Halifax was recently treated to some veteran bands when Lagwagon’s We’re Kind of a Big Deal tour Landed at the Marquee club on September 10th.
“Last time I was in Halifax, you were six,” said Russ Rankin, former Good Riddance frontman. He ruffled the feathers of an enthusiastic 19-year-old in the heart of the pit, the way your favorite uncle might do. After this endearing little moment, Only Crime kicked back into gear and the walls of the Marquee continued to send shock waves down Gottingen Street.
The bill had a little bit for everyone. After 20 minutes of a full-on rhythmic blitz brought forth by Only Crime, the crowd was charged. Up next was a band that had yet to grace a Halifax stage in their impressively main-staying career.
The lights dimmed and MxPx was brought on stage with the Who’s “Baba O Reilly” rising from the speakers. After hammering along for a few chords the Tooth & Nail flagship act kicked into “Life In General.” Singer Mike Herrara offered up his mic as much as he could, allowing the east coast locals (what was most likely) their first chance to sing along to MxPx’s blend of straightforward, hooky pop-punk that people have been enjoying since 1993. With the exception of two songs off their latest release Secret Weapon, the trio played a nostalgic set of songs. Everything was blended together with thumping drum interludes and walking bass lines so that the music literally didn’t stop the entire time they were on stage. After a half-hour of throwbacks, MxPx played "Responsibility" and "Punk Rock Show" to finish up.
If you took a look around the Marquee that night, your eyes couldn’t go more than half a second without coming in contact with a faded Fat Wreck t- shirt. Lagwagon came on stage around eleven o'clock and started things off with "Island of Shame." They wasted no time the entire hour they were up there. After flying through a handful of classics like "Making Friends," "Dis'chords" and "Black Eyes," Joey Cape asked, “Who’s got a smoke for the Caper?” After a couple packs' worth of smokes were hurled at him, he led the band through a cool medley of some of their older stuff.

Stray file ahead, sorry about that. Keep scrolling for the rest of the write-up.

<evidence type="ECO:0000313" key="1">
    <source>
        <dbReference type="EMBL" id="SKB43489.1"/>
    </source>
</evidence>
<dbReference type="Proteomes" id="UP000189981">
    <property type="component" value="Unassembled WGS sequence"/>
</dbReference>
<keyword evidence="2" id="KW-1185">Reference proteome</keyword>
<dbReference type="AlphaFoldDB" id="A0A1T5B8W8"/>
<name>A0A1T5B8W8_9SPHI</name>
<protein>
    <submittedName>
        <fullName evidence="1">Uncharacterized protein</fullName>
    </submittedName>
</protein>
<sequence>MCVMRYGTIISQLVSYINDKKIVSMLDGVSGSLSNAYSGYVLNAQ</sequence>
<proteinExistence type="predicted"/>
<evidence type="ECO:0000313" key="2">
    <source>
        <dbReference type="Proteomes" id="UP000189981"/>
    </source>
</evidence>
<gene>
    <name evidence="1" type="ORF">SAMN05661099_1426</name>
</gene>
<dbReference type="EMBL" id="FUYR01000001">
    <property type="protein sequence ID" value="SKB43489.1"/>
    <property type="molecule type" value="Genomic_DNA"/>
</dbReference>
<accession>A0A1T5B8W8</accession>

It is so obvious after watching Lagwagon on stage that these guys work their asses off. Every album since Duh has improved upon the fundamental harmonizing and crunching riffs they are so good at writing. Cape’s unique tone of voice carried through the Marquee with full chorus-like responses from the crowd. Even when they broke into some of the always dreaded new stuff, off of I Think My Older Brother Used to Listen to Lagwagon, the crowd was with them. They all took their turns laughing at themselves and pointing out how old they are. Cape had dawned a particularly beefy mustache for the show that night and drew copious amounts of attention to it whenever he could.
The bottom line for these guys is that they are way more fun to see live to than listen to at home. And that is saying a lot because Lagwagon’s lineup of LPs and EPs are full of clever lyrics, infectious choruses, remarkably tight drums, humor and everything else you would want from a SoCal Punk band.
For their encore they played "Alien 8," "Mr. Coffee" and "May 16." The crowd, of course, lost their shit when "May 16" was strummed to life and it ended the show on the best note possible.
If you have a chance to catch this tour in action do it. The supporting acts are awesome, and I don’t know if you know this, but it’s kind of a big deal.